Turkish delight? Gaza relief as Israel relations thaw

Turkish delight? Gaza relief as Israel relations thaw
Society: Six years after the massacre aboard the Mavi Marmara aid ship attempting to break the Gaza blockade, Turkey has delivered supplies to the embattled enclave.
4 min read
26 July, 2016
Turkey's 'Lady Leyla' ship delivered aid, but more practical deliveries are needed, say Gazans [Anadolu]

In the Gaza Strip, more than 9,000 families, all considered "hardship cases", have begun in the past two weeks to receive emergency food rations, provided by the Turkish government.

The aid delivery was from a cargo ship, loaded with 11,000 tons of food supplies and diapers, sent to the coastal enclave which has been under Israeli blockade for nearly a decade.

"We welcome any aid from any country, not [just] Turkey, as Gaza has been suffering from a prolonged Israeli siege," Dr Yousef Ibrahim, deputy-minister of Gaza's social affairs ministry, told The New Arab.

"In this regard, we thank Turkey. Actually, we have been informed that one more cargo ship will be arriving in a few weeks. We are very keen to deliver this to the most needy families in the territory, particularly those registered with the social affairs ministry. [But] part of this aid will go to non-registered families, based on a large database we have." 


In the southern Gaza Strip, scores of families gathered around a warehouse belonging to the social affairs ministry, waiting to receive their designated food rations.

"As you see in this package, I have just received a 50-kilogram pack of flour, 20 kilograms of rice, 10 kilograms of sugar, one litre of oil and other small packed stuff, including sauce and canned food," Taghreed Akram, a widow in her early sixties, told The New Arab.

"Actually, this quantity can hold for few weeks, as I have eight children and I am a widow and responsible for the whole family. We hope that other countries, mainly Arab ones, would extend same hand of support to us."

Mousa Abu Radi, a man in his late 40s and the head of a nine-member household, appeared nervous, while receiving the same food ration.

"No, we are not seeking food, mainly; what we are seeking is a dignified life," he said. "Can you imagine? My daughter has been a jobless nursing graduate for almost two years now. We need these countries to solve our problem, once and for all, so that we might start living normally. I myself have been a jobless worker for 10 years. Only in the past couple of years, have I been registered as a hardship case, by the ministry of social affairs."

Gaza held memorials in May for those killed on
the Mavi Marmara six years ago [Anadolu]

Humanitarian assistance 

The Turkish Red Crescent Society has been responsible for delivering this aid.

"This assistance has been donated by both the Turkish government and the people," said Fatih Aytekin, the Turkish official in charge of the delivery.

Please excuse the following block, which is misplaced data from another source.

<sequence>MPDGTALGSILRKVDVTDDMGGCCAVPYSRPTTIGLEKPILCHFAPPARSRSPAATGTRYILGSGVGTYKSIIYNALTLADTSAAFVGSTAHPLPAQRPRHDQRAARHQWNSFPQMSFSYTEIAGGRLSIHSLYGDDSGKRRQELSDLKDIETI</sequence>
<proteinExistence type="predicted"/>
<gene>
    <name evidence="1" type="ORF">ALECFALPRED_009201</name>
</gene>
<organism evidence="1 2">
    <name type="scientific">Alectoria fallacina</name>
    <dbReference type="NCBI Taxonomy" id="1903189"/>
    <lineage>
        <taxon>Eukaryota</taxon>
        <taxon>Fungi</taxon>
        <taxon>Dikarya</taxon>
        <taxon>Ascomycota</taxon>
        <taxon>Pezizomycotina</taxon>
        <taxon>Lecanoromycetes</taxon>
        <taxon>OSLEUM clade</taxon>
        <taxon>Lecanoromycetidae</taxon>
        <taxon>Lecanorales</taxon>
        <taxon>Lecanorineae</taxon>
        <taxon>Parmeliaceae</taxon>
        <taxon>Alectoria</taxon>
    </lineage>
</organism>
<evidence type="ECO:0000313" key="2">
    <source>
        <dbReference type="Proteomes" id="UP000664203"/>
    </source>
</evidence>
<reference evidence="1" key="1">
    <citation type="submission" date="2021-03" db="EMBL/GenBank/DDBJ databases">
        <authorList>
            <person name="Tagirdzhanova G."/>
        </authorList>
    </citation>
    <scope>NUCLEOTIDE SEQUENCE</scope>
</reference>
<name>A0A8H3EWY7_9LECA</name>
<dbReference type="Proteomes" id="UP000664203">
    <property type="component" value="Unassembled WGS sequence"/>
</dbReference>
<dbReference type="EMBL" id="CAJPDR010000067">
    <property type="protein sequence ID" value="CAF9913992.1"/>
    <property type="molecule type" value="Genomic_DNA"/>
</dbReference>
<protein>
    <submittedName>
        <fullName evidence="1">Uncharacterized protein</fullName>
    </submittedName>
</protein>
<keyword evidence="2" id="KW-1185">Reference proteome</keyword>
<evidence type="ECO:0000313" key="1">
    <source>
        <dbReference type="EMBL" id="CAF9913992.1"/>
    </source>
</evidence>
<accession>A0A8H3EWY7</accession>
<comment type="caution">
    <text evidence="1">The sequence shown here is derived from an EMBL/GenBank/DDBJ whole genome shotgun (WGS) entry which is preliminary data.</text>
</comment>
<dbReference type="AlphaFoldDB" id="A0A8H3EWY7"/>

"To deliver such assistance, we have dealt with three parties - Israel, the Palestinian Authority and Gaza authorities. After having been unloaded from the cargo ship, at the Israeli sea port of Ashdod, the commodities were loaded in more than 400 trucks and then driven to the southern Israeli commercial border crossing at Kerem Shalom, in southern Gaza.

"There has been some little delay in procedures, but we were able to maintain diplomacy to accelerate the aid delivery."

More still needed

The Turkish humanitarian delivery for Gaza, arrived just a few weeks after Israel and Turkey agreed to restore relations, in the wake of a five-year freeze. 

In 2010, the Israeli navy intercepted a convoy of international ships off the Gaza coast, killing ten Turkish Palestinian solidarity activists. The ships aimed to break the Israeli blockade of the coastal enclave. The latest reconciliation agreement between the two countries stipulated an easing of the Israel-imposed siege on the territory.

Hassan Abdo, a Gaza-based political analyst and researcher, told The New Arab that, though the Turkish aid was welcomed, more still needs to be done.

"In fact, all items of the Turkish aid, including some chocolates, are already available in the local market. I believe that what is needed is that Turkey and other regional aid providers, should deliver more imperative items, such as cement and other raw construction materials.

"Israel has been imposing an embargo on those items and therefore, the reconstruction process of the war-torn Gaza is still slow."

Would Turkish plans to erect a marine power plant off Gaza shores would ever actually get built?

"I do not think any such plans would become a reality," said Abdo. "Back in 2006, Israel bombarded Gaza's sole power plant, destroying it in just a few seconds. I believe that unless there is a political settlement in the region, such plans are unworkable. Turkey - and other Arab countries - should first and foremost press for ending the Israeli occupation, based on international resolutions, instead of going further in normalisation moves with the occupying state."

For nine years, Israel has been imposing its blockade on the Gaza Strip. During this time, Israel has led three major wars on the Hamas-ruled territory, the latest of which in 2014.

Both the blockade and the bombing have made living conditions here harsh, almost beyond words.

According to the United Nations Relief and Works Agency for Palestine refugees, more than 80 percent of Gaza's 1.9 million residents rely on food aid, provided by UNRWA itself. 

Rami alMeghari is a Palestinian freelance journalist living and working in Gaza. Follow him on Twitter: @writeralmeghari